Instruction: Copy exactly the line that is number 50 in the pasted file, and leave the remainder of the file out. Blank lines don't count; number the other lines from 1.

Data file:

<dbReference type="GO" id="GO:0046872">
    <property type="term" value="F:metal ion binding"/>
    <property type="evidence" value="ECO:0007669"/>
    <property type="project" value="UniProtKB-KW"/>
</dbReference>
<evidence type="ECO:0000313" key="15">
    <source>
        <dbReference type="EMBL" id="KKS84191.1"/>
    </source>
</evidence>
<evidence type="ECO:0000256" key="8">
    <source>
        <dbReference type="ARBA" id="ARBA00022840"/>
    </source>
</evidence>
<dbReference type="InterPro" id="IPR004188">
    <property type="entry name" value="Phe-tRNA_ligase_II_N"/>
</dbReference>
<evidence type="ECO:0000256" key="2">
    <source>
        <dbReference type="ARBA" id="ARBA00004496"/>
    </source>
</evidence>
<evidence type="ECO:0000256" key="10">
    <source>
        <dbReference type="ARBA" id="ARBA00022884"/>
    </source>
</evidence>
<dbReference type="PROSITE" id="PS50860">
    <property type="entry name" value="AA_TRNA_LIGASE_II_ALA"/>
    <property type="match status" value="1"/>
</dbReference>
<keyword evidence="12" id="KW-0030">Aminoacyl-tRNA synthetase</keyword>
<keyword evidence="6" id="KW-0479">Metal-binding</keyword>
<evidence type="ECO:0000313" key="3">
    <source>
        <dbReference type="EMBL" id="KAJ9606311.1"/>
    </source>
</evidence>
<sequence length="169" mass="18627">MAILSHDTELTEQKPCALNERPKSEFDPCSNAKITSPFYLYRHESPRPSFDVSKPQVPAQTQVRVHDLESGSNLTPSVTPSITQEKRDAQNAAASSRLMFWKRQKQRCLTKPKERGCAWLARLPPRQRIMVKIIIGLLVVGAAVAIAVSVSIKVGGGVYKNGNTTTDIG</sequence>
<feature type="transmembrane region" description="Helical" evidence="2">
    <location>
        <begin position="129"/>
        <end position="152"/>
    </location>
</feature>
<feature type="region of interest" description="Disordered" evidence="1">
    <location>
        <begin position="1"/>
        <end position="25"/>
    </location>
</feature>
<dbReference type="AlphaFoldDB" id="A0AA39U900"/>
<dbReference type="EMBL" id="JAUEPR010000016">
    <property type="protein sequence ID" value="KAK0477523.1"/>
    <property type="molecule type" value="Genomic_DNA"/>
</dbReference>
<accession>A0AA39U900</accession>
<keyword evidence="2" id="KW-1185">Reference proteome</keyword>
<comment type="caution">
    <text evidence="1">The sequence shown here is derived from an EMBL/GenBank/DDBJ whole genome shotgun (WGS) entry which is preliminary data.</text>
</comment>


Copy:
        <end position="25"/>